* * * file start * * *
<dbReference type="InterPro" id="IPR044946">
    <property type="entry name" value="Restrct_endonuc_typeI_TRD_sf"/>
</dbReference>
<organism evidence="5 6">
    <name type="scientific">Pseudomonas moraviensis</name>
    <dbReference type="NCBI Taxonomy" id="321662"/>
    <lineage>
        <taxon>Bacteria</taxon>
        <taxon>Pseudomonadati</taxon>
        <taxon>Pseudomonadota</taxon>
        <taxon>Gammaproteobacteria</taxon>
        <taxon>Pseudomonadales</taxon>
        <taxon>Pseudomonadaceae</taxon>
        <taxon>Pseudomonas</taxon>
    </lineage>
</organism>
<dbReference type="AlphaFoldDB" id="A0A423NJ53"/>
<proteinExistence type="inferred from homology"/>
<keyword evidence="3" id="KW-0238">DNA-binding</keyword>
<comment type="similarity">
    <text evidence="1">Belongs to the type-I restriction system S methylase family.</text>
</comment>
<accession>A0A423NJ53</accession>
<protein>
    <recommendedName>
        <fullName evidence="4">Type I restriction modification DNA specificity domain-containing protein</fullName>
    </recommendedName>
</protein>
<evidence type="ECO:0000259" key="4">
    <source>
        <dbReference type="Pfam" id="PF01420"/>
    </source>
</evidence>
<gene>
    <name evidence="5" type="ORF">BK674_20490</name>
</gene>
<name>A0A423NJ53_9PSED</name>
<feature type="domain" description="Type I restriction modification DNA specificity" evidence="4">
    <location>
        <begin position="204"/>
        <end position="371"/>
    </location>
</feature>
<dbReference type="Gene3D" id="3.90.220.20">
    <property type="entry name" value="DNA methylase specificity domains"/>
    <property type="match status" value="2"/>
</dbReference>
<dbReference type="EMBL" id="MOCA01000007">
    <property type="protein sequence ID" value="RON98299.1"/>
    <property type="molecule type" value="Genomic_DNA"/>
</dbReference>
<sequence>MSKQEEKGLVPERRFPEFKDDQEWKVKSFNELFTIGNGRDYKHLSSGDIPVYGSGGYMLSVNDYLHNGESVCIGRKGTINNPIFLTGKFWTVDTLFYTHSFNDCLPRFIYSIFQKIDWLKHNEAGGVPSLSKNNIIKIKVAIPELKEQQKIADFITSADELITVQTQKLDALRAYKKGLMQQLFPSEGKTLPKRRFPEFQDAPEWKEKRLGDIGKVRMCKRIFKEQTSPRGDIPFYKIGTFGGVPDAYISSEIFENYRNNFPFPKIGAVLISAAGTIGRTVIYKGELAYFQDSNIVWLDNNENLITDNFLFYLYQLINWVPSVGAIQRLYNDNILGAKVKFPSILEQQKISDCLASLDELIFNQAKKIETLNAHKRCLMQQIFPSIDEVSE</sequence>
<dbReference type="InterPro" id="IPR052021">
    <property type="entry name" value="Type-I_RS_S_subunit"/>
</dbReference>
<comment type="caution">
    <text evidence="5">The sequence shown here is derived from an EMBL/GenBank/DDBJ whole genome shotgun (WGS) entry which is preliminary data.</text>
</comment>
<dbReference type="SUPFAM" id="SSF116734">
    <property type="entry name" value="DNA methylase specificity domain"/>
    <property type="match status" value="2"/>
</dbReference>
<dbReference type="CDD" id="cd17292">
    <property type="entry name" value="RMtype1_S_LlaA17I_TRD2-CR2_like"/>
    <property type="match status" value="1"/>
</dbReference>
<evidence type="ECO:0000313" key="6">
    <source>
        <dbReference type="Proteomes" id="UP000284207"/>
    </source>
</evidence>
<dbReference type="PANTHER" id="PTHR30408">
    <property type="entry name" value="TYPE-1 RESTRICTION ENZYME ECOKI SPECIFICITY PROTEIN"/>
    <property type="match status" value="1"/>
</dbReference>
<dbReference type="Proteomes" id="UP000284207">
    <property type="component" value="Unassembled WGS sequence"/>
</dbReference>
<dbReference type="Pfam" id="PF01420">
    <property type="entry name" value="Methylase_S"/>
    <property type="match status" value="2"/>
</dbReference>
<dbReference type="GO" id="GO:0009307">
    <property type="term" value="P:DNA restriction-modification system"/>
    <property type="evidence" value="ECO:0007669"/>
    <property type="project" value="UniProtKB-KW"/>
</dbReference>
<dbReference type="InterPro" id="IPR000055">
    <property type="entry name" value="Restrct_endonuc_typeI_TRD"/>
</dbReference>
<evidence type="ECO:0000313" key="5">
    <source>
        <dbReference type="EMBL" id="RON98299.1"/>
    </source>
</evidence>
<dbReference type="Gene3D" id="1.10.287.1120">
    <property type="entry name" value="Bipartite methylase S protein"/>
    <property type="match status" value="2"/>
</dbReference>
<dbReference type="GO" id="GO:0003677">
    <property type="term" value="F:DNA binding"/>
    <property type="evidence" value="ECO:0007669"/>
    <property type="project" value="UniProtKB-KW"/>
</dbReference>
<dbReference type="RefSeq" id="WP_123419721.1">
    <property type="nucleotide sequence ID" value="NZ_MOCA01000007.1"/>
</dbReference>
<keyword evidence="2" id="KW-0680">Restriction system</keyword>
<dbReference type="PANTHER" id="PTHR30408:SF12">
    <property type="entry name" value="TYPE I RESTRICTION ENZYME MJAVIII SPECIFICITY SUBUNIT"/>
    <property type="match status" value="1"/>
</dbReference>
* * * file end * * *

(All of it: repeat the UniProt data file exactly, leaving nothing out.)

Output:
<dbReference type="InterPro" id="IPR044946">
    <property type="entry name" value="Restrct_endonuc_typeI_TRD_sf"/>
</dbReference>
<organism evidence="5 6">
    <name type="scientific">Pseudomonas moraviensis</name>
    <dbReference type="NCBI Taxonomy" id="321662"/>
    <lineage>
        <taxon>Bacteria</taxon>
        <taxon>Pseudomonadati</taxon>
        <taxon>Pseudomonadota</taxon>
        <taxon>Gammaproteobacteria</taxon>
        <taxon>Pseudomonadales</taxon>
        <taxon>Pseudomonadaceae</taxon>
        <taxon>Pseudomonas</taxon>
    </lineage>
</organism>
<dbReference type="AlphaFoldDB" id="A0A423NJ53"/>
<proteinExistence type="inferred from homology"/>
<keyword evidence="3" id="KW-0238">DNA-binding</keyword>
<comment type="similarity">
    <text evidence="1">Belongs to the type-I restriction system S methylase family.</text>
</comment>
<accession>A0A423NJ53</accession>
<protein>
    <recommendedName>
        <fullName evidence="4">Type I restriction modification DNA specificity domain-containing protein</fullName>
    </recommendedName>
</protein>
<evidence type="ECO:0000259" key="4">
    <source>
        <dbReference type="Pfam" id="PF01420"/>
    </source>
</evidence>
<gene>
    <name evidence="5" type="ORF">BK674_20490</name>
</gene>
<name>A0A423NJ53_9PSED</name>
<feature type="domain" description="Type I restriction modification DNA specificity" evidence="4">
    <location>
        <begin position="204"/>
        <end position="371"/>
    </location>
</feature>
<dbReference type="Gene3D" id="3.90.220.20">
    <property type="entry name" value="DNA methylase specificity domains"/>
    <property type="match status" value="2"/>
</dbReference>
<dbReference type="EMBL" id="MOCA01000007">
    <property type="protein sequence ID" value="RON98299.1"/>
    <property type="molecule type" value="Genomic_DNA"/>
</dbReference>
<sequence>MSKQEEKGLVPERRFPEFKDDQEWKVKSFNELFTIGNGRDYKHLSSGDIPVYGSGGYMLSVNDYLHNGESVCIGRKGTINNPIFLTGKFWTVDTLFYTHSFNDCLPRFIYSIFQKIDWLKHNEAGGVPSLSKNNIIKIKVAIPELKEQQKIADFITSADELITVQTQKLDALRAYKKGLMQQLFPSEGKTLPKRRFPEFQDAPEWKEKRLGDIGKVRMCKRIFKEQTSPRGDIPFYKIGTFGGVPDAYISSEIFENYRNNFPFPKIGAVLISAAGTIGRTVIYKGELAYFQDSNIVWLDNNENLITDNFLFYLYQLINWVPSVGAIQRLYNDNILGAKVKFPSILEQQKISDCLASLDELIFNQAKKIETLNAHKRCLMQQIFPSIDEVSE</sequence>
<dbReference type="InterPro" id="IPR052021">
    <property type="entry name" value="Type-I_RS_S_subunit"/>
</dbReference>
<comment type="caution">
    <text evidence="5">The sequence shown here is derived from an EMBL/GenBank/DDBJ whole genome shotgun (WGS) entry which is preliminary data.</text>
</comment>
<dbReference type="SUPFAM" id="SSF116734">
    <property type="entry name" value="DNA methylase specificity domain"/>
    <property type="match status" value="2"/>
</dbReference>
<dbReference type="CDD" id="cd17292">
    <property type="entry name" value="RMtype1_S_LlaA17I_TRD2-CR2_like"/>
    <property type="match status" value="1"/>
</dbReference>
<evidence type="ECO:0000313" key="6">
    <source>
        <dbReference type="Proteomes" id="UP000284207"/>
    </source>
</evidence>
<dbReference type="PANTHER" id="PTHR30408">
    <property type="entry name" value="TYPE-1 RESTRICTION ENZYME ECOKI SPECIFICITY PROTEIN"/>
    <property type="match status" value="1"/>
</dbReference>
<dbReference type="Proteomes" id="UP000284207">
    <property type="component" value="Unassembled WGS sequence"/>
</dbReference>
<dbReference type="Pfam" id="PF01420">
    <property type="entry name" value="Methylase_S"/>
    <property type="match status" value="2"/>
</dbReference>
<dbReference type="GO" id="GO:0009307">
    <property type="term" value="P:DNA restriction-modification system"/>
    <property type="evidence" value="ECO:0007669"/>
    <property type="project" value="UniProtKB-KW"/>
</dbReference>
<dbReference type="InterPro" id="IPR000055">
    <property type="entry name" value="Restrct_endonuc_typeI_TRD"/>
</dbReference>
<evidence type="ECO:0000313" key="5">
    <source>
        <dbReference type="EMBL" id="RON98299.1"/>
    </source>
</evidence>
<dbReference type="Gene3D" id="1.10.287.1120">
    <property type="entry name" value="Bipartite methylase S protein"/>
    <property type="match status" value="2"/>
</dbReference>
<dbReference type="GO" id="GO:0003677">
    <property type="term" value="F:DNA binding"/>
    <property type="evidence" value="ECO:0007669"/>
    <property type="project" value="UniProtKB-KW"/>
</dbReference>
<dbReference type="RefSeq" id="WP_123419721.1">
    <property type="nucleotide sequence ID" value="NZ_MOCA01000007.1"/>
</dbReference>
<keyword evidence="2" id="KW-0680">Restriction system</keyword>
<dbReference type="PANTHER" id="PTHR30408:SF12">
    <property type="entry name" value="TYPE I RESTRICTION ENZYME MJAVIII SPECIFICITY SUBUNIT"/>
    <property type="match status" value="1"/>
</dbReference>